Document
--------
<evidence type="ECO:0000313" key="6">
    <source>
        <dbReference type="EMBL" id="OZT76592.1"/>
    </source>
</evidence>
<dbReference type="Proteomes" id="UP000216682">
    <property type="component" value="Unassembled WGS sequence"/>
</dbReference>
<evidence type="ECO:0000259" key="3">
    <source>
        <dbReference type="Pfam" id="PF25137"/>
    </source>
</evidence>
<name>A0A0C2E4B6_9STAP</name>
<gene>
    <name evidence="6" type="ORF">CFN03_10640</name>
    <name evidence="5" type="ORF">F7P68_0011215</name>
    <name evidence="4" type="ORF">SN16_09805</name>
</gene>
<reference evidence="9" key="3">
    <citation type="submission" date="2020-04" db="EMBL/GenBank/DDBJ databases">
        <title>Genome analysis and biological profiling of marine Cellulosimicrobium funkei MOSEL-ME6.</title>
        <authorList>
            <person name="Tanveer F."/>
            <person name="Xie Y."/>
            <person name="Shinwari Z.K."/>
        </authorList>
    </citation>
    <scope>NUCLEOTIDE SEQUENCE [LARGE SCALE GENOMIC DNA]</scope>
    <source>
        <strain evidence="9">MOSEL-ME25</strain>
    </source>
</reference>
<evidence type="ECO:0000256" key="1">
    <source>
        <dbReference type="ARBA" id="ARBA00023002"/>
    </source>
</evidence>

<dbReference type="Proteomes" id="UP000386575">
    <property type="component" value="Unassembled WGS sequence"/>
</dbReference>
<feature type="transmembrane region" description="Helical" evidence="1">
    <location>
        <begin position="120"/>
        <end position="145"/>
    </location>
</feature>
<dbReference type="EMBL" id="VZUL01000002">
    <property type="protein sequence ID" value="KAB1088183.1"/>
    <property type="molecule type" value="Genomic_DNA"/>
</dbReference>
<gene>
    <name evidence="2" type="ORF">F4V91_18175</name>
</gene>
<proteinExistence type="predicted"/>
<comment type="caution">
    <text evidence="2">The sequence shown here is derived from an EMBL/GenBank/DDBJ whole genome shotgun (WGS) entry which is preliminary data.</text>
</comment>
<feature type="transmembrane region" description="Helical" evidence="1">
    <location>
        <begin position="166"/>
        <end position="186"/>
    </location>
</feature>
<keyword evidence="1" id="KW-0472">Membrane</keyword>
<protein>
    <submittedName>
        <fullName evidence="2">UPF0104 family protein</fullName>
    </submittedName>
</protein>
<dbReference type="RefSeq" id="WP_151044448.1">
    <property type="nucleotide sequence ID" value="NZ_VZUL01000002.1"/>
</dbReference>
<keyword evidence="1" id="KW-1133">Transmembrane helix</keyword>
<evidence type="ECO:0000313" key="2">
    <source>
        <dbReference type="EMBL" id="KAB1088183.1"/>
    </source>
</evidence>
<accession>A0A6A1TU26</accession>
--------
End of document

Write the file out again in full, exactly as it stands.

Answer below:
<evidence type="ECO:0000313" key="6">
    <source>
        <dbReference type="EMBL" id="OZT76592.1"/>
    </source>
</evidence>
<dbReference type="Proteomes" id="UP000216682">
    <property type="component" value="Unassembled WGS sequence"/>
</dbReference>
<evidence type="ECO:0000259" key="3">
    <source>
        <dbReference type="Pfam" id="PF25137"/>
    </source>
</evidence>
<name>A0A0C2E4B6_9STAP</name>
<gene>
    <name evidence="6" type="ORF">CFN03_10640</name>
    <name evidence="5" type="ORF">F7P68_0011215</name>
    <name evidence="4" type="ORF">SN16_09805</name>
</gene>
<reference evidence="9" key="3">
    <citation type="submission" date="2020-04" db="EMBL/GenBank/DDBJ databases">
        <title>Genome analysis and biological profiling of marine Cellulosimicrobium funkei MOSEL-ME6.</title>
        <authorList>
            <person name="Tanveer F."/>
            <person name="Xie Y."/>
            <person name="Shinwari Z.K."/>
        </authorList>
    </citation>
    <scope>NUCLEOTIDE SEQUENCE [LARGE SCALE GENOMIC DNA]</scope>
    <source>
        <strain evidence="9">MOSEL-ME25</strain>
    </source>
</reference>
<evidence type="ECO:0000256" key="1">
    <source>
        <dbReference type="ARBA" id="ARBA00023002"/>
    </source>
</evidence>

<dbReference type="Proteomes" id="UP000386575">
    <property type="component" value="Unassembled WGS sequence"/>
</dbReference>
<feature type="transmembrane region" description="Helical" evidence="1">
    <location>
        <begin position="120"/>
        <end position="145"/>
    </location>
</feature>
<dbReference type="EMBL" id="VZUL01000002">
    <property type="protein sequence ID" value="KAB1088183.1"/>
    <property type="molecule type" value="Genomic_DNA"/>
</dbReference>
<gene>
    <name evidence="2" type="ORF">F4V91_18175</name>
</gene>
<proteinExistence type="predicted"/>
<comment type="caution">
    <text evidence="2">The sequence shown here is derived from an EMBL/GenBank/DDBJ whole genome shotgun (WGS) entry which is preliminary data.</text>
</comment>
<feature type="transmembrane region" description="Helical" evidence="1">
    <location>
        <begin position="166"/>
        <end position="186"/>
    </location>
</feature>
<keyword evidence="1" id="KW-0472">Membrane</keyword>
<protein>
    <submittedName>
        <fullName evidence="2">UPF0104 family protein</fullName>
    </submittedName>
</protein>
<dbReference type="RefSeq" id="WP_151044448.1">
    <property type="nucleotide sequence ID" value="NZ_VZUL01000002.1"/>
</dbReference>
<keyword evidence="1" id="KW-1133">Transmembrane helix</keyword>
<evidence type="ECO:0000313" key="2">
    <source>
        <dbReference type="EMBL" id="KAB1088183.1"/>
    </source>
</evidence>
<accession>A0A6A1TU26</accession>